Enzalutamide Plus Talazoparib vs Placebo Plus Enzalutamide in Men With DDR Gene Mutations, the TALAPRO-3 Trial in mCSPC – Neeraj Agarwal

November 29, 2021

Neeraj Agarwal joins Alicia Morgans for a conversation on the TALAPRO-3 data presented at the European Society of Medical Oncology (ESMO) 2021 annual meeting. The TALAPRO-3 trial is a phase 3 trial assessing enzalutamide plus talazoparib versus placebo plus enzalutamide in men with DDR gene mutated metastatic castration-sensitive prostate cancer (mCSPC). They discuss how this trial fits into the landscape, given the PEACE-1 data also presented at ESMO 2021 and Dr. Agarwal highlights the quality of life and patient-reported outcomes data. In closing, they emphasize the importance of testing our patients for homologous recombination repair gene mutations, through tumor tissue profiling, or ctDNA profiling, and the hope that all patients who are diagnosed to have mCSPC have the opportunity to have this testing done and are given the opportunity to enroll in clinical trials.


Neeraj Agarwal, MD, Clinical Research Innovation, University of Utah Health - Huntsman Cancer Institute, Salt Lake City, UT

Alicia Morgans, MD, MPH, Genitourinary Medical Oncologist, Medical Director of Survivorship Program at Dana-Farber Cancer Institute, Boston, Massachusetts

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Alicia Morgans: Hi, my name is Alicia Morgans and I'm a GU Medical Oncologist at Dana Farber Cancer Institute. I am so excited to have here with me today a great friend and colleague, Dr. Neeraj Agarwal, who is a Professor of Medicine and the Presidential Endowed Chair of Cancer Research at the Huntsman Cancer Institute at the University of Utah. Thank you so much for being here with me today, Dr. Agarwal.

Neeraj Agarwal: Thank you very much for having me here. It is always a pleasure and an honor to be on this program.

Alicia Morgans: It is always a pleasure and an honor for us to talk to you, too. And today I want to talk with you a little bit about a trial in progress, TALAPRO-3, which I know you've been working on for some time, but I'd love to hear what is this trial? Who is it targeting and how can we as a community best support enrollments that we can understand the answers? I think this is a metastatic hormone-sensitive trial. We need to know the answers in terms of the DDR or HRR mutation population and how we can best support them.

Neeraj Agarwal: Thank you. And thank you for highlighting this very important trial or giving me the opportunity to highlight this trial. So, first of all, this trial is for patients with metastatic castration sensitive or hormone-sensitive prostate cancer as to newly diagnosed hormone nieve, but patients are allowed to have three or four months of androgen deprivation therapy. They are allowed to have prior chemotherapy with docetaxel. They are allowed to be started on novel hormonal therapy with abiraterone, enzalutamide, or apalutamide, but if they are eligible, they will have to switch to the combination of enzalutamide plus talazoparib versus enzalutamide plus placebo. So a very pragmatically designed trial. So, anyone who is a newly diagnosed metastatic prostate cancer patient, who is diagnosed or detected to have these mutations in homologous recombination repair genes, whether they are somatic tumor mutations, or they are germline mutations, they are eligible for the trial.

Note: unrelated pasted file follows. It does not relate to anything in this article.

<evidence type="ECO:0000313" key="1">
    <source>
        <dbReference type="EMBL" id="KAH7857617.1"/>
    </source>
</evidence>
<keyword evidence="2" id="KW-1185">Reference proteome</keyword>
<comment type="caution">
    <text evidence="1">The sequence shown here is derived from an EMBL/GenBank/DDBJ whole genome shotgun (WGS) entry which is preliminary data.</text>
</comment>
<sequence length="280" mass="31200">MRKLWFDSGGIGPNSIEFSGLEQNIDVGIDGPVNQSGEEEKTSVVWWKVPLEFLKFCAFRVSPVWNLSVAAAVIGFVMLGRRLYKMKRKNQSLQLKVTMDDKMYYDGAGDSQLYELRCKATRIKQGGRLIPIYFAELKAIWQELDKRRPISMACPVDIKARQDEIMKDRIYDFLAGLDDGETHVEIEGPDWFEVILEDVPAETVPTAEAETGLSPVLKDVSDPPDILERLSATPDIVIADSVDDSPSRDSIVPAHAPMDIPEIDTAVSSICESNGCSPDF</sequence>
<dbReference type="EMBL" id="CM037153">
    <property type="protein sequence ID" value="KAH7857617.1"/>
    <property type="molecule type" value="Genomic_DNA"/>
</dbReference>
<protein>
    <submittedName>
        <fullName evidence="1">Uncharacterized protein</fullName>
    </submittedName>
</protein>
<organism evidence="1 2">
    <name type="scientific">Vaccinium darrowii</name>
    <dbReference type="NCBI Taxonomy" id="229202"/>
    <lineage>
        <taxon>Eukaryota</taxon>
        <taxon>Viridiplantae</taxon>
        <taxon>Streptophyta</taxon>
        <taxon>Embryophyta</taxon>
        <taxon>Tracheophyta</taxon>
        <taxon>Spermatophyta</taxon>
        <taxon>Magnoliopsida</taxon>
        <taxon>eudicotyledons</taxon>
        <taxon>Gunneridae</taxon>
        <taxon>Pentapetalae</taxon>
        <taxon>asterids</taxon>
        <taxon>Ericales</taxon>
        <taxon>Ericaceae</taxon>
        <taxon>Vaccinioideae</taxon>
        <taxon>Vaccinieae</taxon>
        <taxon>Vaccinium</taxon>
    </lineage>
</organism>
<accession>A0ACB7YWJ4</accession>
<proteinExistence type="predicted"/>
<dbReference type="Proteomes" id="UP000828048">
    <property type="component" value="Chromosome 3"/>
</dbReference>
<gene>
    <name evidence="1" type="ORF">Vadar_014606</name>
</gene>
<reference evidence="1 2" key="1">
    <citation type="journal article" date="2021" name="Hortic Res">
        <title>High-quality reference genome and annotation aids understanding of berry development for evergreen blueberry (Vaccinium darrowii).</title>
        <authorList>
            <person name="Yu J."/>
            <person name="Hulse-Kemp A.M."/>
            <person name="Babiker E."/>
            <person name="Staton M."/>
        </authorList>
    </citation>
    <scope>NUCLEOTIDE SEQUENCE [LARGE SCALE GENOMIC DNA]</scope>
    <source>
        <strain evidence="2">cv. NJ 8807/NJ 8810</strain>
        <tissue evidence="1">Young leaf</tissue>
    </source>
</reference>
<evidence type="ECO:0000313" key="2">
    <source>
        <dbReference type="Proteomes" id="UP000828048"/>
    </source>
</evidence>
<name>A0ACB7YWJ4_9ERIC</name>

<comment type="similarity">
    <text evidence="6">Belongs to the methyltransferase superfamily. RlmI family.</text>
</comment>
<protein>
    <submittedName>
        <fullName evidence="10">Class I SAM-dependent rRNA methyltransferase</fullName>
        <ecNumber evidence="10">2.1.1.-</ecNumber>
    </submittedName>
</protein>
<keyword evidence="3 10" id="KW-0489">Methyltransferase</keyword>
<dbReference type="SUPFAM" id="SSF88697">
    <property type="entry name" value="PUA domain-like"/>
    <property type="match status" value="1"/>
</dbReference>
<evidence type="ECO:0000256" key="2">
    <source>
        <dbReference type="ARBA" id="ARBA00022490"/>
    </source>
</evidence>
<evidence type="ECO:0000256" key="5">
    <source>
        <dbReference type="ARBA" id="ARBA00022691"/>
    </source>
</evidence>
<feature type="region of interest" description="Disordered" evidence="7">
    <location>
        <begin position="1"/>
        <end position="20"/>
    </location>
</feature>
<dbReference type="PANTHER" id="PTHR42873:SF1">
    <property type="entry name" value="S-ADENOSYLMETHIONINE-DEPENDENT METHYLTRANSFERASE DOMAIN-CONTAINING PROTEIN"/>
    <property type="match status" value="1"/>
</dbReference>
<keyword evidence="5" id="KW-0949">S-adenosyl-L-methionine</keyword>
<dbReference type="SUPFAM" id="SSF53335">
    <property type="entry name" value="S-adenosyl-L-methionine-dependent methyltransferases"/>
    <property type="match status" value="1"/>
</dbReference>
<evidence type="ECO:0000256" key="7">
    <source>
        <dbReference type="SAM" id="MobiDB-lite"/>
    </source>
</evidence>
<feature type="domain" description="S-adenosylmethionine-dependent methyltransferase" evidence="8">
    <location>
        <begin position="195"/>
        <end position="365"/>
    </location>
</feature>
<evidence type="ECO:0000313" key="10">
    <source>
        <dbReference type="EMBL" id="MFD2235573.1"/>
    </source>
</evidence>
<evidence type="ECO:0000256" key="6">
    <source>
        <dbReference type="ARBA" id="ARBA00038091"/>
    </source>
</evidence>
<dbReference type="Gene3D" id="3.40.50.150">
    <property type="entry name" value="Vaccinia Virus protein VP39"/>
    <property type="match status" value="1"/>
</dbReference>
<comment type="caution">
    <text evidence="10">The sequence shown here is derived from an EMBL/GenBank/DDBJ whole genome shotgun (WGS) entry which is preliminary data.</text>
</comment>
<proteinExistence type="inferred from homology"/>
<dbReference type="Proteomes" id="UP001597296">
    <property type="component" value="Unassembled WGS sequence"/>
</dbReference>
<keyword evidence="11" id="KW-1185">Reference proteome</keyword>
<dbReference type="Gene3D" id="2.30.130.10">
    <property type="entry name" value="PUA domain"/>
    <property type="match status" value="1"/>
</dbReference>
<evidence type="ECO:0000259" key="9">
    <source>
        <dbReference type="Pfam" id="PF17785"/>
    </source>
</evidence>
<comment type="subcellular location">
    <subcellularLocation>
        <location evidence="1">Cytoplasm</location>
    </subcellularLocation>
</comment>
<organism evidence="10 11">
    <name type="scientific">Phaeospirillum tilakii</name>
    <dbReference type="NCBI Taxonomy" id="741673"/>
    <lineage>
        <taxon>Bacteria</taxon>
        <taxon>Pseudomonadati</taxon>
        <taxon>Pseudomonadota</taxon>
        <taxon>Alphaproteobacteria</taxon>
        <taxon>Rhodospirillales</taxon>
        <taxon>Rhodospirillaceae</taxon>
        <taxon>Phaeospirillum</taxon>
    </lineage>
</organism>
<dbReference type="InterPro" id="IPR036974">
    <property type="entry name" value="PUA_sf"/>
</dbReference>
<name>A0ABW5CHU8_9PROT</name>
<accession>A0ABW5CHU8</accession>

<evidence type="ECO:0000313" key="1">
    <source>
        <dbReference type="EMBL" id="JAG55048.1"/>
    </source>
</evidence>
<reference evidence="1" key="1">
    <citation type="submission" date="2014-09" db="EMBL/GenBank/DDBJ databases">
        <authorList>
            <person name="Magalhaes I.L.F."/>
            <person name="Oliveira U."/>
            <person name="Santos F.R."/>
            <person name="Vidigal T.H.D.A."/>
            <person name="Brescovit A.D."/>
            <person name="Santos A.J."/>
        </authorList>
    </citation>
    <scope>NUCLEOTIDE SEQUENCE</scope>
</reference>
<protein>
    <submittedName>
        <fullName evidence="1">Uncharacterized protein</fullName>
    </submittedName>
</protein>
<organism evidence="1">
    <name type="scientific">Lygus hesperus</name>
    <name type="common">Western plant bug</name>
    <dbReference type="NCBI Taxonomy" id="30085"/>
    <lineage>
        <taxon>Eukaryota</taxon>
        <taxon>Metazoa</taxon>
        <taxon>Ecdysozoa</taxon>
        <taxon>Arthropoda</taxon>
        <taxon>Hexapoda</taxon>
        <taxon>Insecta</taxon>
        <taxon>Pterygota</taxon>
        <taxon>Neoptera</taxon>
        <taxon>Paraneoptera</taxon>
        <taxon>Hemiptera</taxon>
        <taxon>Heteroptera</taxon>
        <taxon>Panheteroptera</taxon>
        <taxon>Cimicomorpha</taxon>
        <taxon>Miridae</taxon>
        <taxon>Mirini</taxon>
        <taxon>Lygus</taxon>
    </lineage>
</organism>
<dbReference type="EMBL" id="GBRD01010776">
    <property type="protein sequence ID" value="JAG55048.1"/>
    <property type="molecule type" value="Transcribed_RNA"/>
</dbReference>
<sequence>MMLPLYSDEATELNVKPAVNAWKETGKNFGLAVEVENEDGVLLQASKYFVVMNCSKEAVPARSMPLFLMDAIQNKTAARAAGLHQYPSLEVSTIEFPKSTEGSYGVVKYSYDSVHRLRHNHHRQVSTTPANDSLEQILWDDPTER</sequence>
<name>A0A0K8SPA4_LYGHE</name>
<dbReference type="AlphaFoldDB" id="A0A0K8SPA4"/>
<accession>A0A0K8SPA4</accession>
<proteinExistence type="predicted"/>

Alicia Morgans: That is fantastic. And I actually want to commend you and the team for really allowing patients to have had docetaxel and then combining it with an AR-targeted agent. I think that is a phenomenal way to go and really to be quite timely as we have some of the data from PEACE-1, for example. So how would you say that this trial fits into the landscape, given the PEACE-1 data that we just heard at ESMO 2021?

Neeraj Agarwal: Yes. So, wonderful questions. So, first of all, we know in patients who have DNA repair mutations, DNA repair gene mutations, they may not have as good of sensitivity or responsiveness to androgen access inhibitors or androgen deprivation therapy. In fact, we know that regardless of DNA repair gene mutations, just treatment with androgen receptor blockers may up-regulate or down-regulate the DDR genes, which may lead to up-regulation of PARP.

So regardless of the DNA repair gene-related mutations being present, just the presence of drugs, like enzalutamide may sensitize the tumors to action with PARP inhibitors because they are over-reliant on PARP, to begin with. Now they have DNA repair gene mutations, and we already know that these patients who have DNA repair gene-related mutations or HRR mutations, respond to PARP inhibitors. And this has already been validated by approval of olaparib and rucaparib in patients with metastatic castrate-resistant prostate cancer, and three Phase III trials are going on now in metastatic castrate-resistant prostate cancer, combining PARP inhibitors with androgen access inhibitors. So what we are doing is to move the combination and the concept of dual blockade with androgen access inhibition, plus PARP inhibition, just moving it to the hormone-sensitive setting and hope we are able to show a meaningful difference in radiographic progression-free survival, and overall survival and responses down the line.

Alicia Morgans: I think that's fantastic. I am curious though, too, are you and the team collecting patient-reported outcomes and really investigating them in combination with adverse events to understand the patient experience on the trial?

Neeraj Agarwal: Yes. Before I answer that, I think I probably did not address your question on PEACE-1. So wonderful results presented by Dr. Karim Fizazi showing that triplet therapy with docetaxel plus abiraterone plus androgen deprivation therapy was superior to the combination of ADT plus docetaxel, as far as the primary endpoint was concerned, which was overall survival. And it was improved especially in patients with de novo high volume metastatic prostate cancer, not so with low volume disease. I think these results are practice-changing, practice impacting, practice influencing, however way we want to describe that. We also know that in the real world, the use of ADT only for metastatic castration-sensitive prostate cancer remains the most commonly utilized regimen, which is unfortunate. We just showed at ASCO this year, I happen to remember the abstract numbers, abstract 5072 - 5074, there were three abstracts showing exactly very similar findings in different patient populations that ADT alone remains the standard of care for ... remains the most preferred regimen being used by practitioners across the United States.